No major city in Texas was readier to start a staged reopening of its economy than was San Antonio. Yet that fact is almost certainly related to the reluctance of San Antonio to begin the transition.
Bexar County has about 1.10 diagnosed cases of COVID-19 per 1,000 people, about half what the state’s other large urban counties have.
Dallas County has 2.88 cases per 1,000. Harris County (Houston), 2.06 cases. Tarrant County (Fort Worth), 2.20. Travis County (Austin), 2.04. El Paso County, 2.12, according to figures compiled by The Texas Tribune.
The most logical explanation for San Antonio’s relative success is twofold. First, our leaders, especially Mayor Ron Nirenberg and Bexar County Judge Nelson Wolff, early on listened to the city’s medical experts. Second, the vast majority of us listened to our leaders.
They communicated that they were taking strong measures – from canceling Fiesta to closing down businesses — based on science, and we trusted both them and the science.
As I wrote last week, Nirenberg and Wolff appointed an outstanding panel of 15 local medical experts to determine the criteria for when a phased opening would begin.
They also appointed an impressive panel of business leaders from large companies and small. But unlike the governor, their charge was not to determine when to open, but how. The 20-member panel, headed by Kevin Voelkel, president of Toyota Motor Manufacturing Texas, and Julissa Carielo, owner of Tejas Premier Building Contractor, a midsized construction company, also produced an extensive report.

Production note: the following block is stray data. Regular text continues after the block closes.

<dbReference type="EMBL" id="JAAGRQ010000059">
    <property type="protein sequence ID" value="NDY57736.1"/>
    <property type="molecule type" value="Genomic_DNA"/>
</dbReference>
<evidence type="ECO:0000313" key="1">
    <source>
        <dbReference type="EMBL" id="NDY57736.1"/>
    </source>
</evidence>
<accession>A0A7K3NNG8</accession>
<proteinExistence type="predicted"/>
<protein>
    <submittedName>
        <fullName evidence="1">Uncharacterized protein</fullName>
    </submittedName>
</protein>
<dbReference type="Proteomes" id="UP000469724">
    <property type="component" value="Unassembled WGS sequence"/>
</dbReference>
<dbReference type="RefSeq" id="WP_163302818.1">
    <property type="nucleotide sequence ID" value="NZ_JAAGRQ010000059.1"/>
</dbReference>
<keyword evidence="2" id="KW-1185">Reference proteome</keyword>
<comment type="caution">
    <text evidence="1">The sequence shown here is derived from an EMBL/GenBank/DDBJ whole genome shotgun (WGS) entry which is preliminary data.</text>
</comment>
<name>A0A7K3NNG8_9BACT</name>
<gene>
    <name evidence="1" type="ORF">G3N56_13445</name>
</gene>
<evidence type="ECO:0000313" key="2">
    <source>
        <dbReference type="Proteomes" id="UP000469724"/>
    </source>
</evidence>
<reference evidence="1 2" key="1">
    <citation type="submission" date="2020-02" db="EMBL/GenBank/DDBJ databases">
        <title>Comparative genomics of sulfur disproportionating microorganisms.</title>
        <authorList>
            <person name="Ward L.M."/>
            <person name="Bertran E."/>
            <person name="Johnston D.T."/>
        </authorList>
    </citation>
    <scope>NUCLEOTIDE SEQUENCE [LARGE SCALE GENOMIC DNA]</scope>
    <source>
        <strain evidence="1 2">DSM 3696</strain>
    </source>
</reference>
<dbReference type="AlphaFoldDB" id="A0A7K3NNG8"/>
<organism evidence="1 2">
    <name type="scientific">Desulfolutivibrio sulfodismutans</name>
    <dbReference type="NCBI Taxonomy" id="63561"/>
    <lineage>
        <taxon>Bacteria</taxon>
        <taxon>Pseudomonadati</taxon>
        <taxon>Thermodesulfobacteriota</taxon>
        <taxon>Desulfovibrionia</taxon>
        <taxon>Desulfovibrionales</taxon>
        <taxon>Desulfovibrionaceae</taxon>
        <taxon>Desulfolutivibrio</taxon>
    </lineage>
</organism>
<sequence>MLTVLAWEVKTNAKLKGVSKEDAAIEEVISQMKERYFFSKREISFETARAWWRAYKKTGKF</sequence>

It includes everything from recommendations for a regional public relations campaign emphasizing safety measures to a “playbook for local businesses,” including checklists for various sectors. The panel took its job not as providing pressure for businesses to open, but helping them open successfully.
The panels worked with impressive speed and with excellent results. I recommend you at least peruse them, here for the medical report and here for the business report.
The Health Transition Team held its first Zoom meeting on April 18 during which it set out guiding principles. Its members then broke up into teams, had two more Zoom meetings, and delivered an extensive final report to City Council 10 days later – the day after Gov. Greg Abbott announced he was letting his stay-at-home order expire and allowing some business sectors to open.
The governor’s order suspended Nirenberg’s and Wolff’s power to follow the recommendations of their medical panel. It would have meant waiting somewhat longer to open up businesses, having established four criteria, of which three had already been met.
The governor ignored both the White House’s criteria and his own, with the number of cases and of deaths in the state spiking just before he began opening it, and continuing afterwards. But the fact that the governor won’t let our local leaders be fully guided by science doesn’t mean that the rest of us can’t be. He can tell the businesses they can open, but we will determine which ones stay open.